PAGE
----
Bernstein asks why poets would read their work aloud and what happens when they do. He views the performance of poetry as a "competing realization" of the written work and explores the possibilities for tonal, rhythmic, and phrasing dynamics that performance adds to poetry. That in turn suggests a comparison with jazz performance, and specifically that of Thelonious Monk for his pauses and silences.
Books and Writings
Miller argues that Caribbean music is central to the emergence and development of jazz. The Caribbean islands were a crucial transfer point to the mainland United States for African rhythms and musical forms from the beginning of the slave trade until the present. Caribbean music was especially important in the development of jazz in New Orleans, America's Caribbean city.
Smith explores the act of naming jazz compositions. He takes Thelonious Monk's "Let's Call This," which is elliptical and open to multiple meanings, as a starting point. Smith believes the song title is an example of African-American transgressiveness, through the creation of an aloof, sometimes deliberately ironic aesthetic. The author explores the music, and the titles, of Dizzy Gillespie, Charlie Parker, and Anthony Braxton in this regard. He also bases his argument on the poetry of Nathaniel Mackey, who "sees language as history.
An unlikely encounter between folklore archivist Alan Lomax and jazz composer and pianist Jelly Roll Morton led to some remarkable recordings for the Library of Congress of Morton speaking, singing, and playing. This article recounts the events that led to the historic meeting and explores the significance of the life and music captured in the recordings. The article contains a wealth of information on Morton’s early life, his uneven career, his incisive and wide-ranging views on jazz and related musical forms, and his central place in the development and dissemination of jazz.
This article explores the historiography of early black music and its legacy. In examining texts from the 19th century to the 1940s, Ramsey finds that black music has always been a fertile source of controversy-and that the same issues still resonate in current debates. He takes as his starting point the cleavage between "cosmopolitan" and "provincial" outlooks, which viewed American music from a European perspective, or a more resolutely and defiantly American one, respectively.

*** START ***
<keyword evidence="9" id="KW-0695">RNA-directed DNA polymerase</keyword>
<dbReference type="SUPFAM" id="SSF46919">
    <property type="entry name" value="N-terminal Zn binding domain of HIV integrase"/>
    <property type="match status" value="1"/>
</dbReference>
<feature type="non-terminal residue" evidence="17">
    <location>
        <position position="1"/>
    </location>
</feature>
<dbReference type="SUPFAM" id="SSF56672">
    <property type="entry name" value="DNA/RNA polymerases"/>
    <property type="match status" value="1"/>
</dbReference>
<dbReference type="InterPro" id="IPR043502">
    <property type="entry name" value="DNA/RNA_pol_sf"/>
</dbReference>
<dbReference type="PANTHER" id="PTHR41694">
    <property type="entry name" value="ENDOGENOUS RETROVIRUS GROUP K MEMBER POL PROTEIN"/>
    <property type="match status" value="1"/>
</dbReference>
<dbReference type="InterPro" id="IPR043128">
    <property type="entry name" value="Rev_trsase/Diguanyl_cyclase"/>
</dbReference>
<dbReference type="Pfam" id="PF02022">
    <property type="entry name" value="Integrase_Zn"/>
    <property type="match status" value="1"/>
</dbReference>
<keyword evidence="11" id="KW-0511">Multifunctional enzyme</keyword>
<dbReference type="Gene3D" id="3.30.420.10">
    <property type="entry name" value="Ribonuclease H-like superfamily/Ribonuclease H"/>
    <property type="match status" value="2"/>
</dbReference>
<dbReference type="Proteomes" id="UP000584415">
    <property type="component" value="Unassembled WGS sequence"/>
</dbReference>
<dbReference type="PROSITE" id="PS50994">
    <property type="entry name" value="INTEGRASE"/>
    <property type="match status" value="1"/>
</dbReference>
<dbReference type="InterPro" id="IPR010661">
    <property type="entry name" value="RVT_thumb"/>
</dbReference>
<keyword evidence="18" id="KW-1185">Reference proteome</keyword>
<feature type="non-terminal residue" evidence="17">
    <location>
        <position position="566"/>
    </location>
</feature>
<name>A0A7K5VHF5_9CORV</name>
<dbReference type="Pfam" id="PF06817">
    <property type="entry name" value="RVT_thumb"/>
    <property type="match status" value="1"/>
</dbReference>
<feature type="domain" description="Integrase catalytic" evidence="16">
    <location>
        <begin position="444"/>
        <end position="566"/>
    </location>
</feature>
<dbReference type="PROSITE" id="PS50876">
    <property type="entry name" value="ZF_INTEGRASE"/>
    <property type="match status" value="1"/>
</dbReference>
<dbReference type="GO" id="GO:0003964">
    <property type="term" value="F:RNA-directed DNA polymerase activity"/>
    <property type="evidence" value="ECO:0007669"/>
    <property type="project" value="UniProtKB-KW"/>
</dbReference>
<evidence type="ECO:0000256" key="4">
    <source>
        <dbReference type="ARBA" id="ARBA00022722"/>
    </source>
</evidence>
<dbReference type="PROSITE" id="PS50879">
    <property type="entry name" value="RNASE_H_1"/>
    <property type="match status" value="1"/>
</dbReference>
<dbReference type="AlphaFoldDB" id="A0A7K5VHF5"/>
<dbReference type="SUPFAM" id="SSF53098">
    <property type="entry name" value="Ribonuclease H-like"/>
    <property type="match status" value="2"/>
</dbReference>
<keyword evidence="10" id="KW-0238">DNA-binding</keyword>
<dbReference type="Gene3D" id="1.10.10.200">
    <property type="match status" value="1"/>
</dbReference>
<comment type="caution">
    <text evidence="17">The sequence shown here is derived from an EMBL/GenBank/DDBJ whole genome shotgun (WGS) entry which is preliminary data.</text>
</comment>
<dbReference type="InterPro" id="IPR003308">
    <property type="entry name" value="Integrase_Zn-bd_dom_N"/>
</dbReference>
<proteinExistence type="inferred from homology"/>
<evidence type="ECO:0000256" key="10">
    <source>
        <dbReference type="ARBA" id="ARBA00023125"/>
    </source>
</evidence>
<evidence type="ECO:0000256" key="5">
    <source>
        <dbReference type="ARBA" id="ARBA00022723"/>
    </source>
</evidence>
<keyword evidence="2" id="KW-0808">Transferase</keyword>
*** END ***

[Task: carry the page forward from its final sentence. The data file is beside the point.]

Monson counters the romantic notion of Monk as an apolitical aesthete or isolated genius by pointing to his support of and explicit opinions on civil rights at the peak of the movement in the early 1960s. She focuses on Monk's participation in a series of concerts benefiting leading Civil Rights organizations, such as the Student Nonviolent Coordinating Committee.
This essay explores the way New Orleans jazz was disseminated throughout the country, taking the Creole Band as a case study. This group included legendary jazz musicians Freddy Keppard and George Bacquet, was a popular vaudeville act, and traveled earlier and more widely than its New Orleans peers. Yet the Creole Band has had far less historical documentation and discussion. The authors address this gap by examining notice of the Creole Band in the white theatrical press.
Lewis notes that race has been "e-raced" in studies of free jazz in Europe and America, which he finds surprising given the music's emancipatory thrust. He investigates a recurrent ambivalence about the African-American contribution to free jazz, at once taking experimental cues from it, yet denying that it is capable of evolving or progressing itself. After uncovering coded assumptions about race, ethnicity, and class behind this ambivalence, Lewis explores the possibilities for artists to transcend, transgress, and perhaps even erase boundaries.
Nicholls argues that the way artistic projects are represented depends at least in part upon the willingness of critics to look beyond musical sounds alone and take notice of issues of identity and social positioning-their own and that of the artists they evaluate. To illustrate this point, she discusses the varying reception of John Coltrane, whose stature gave him a platform to resist and redress the negative judgments his experimental work received.
Monk's image in various cinematic biographies is puzzling and contradictory. Gabbard argues that films on Monk tell us as much about the inherent difficulties of documentary filmmaking-particularly with respect to jazz-as they do about Monk's life and music. In addition, he suggests that, like many African-American artists, Monk successfully "held up a trickster's mirror to his observers," allowing them to see precisely what they wished to see.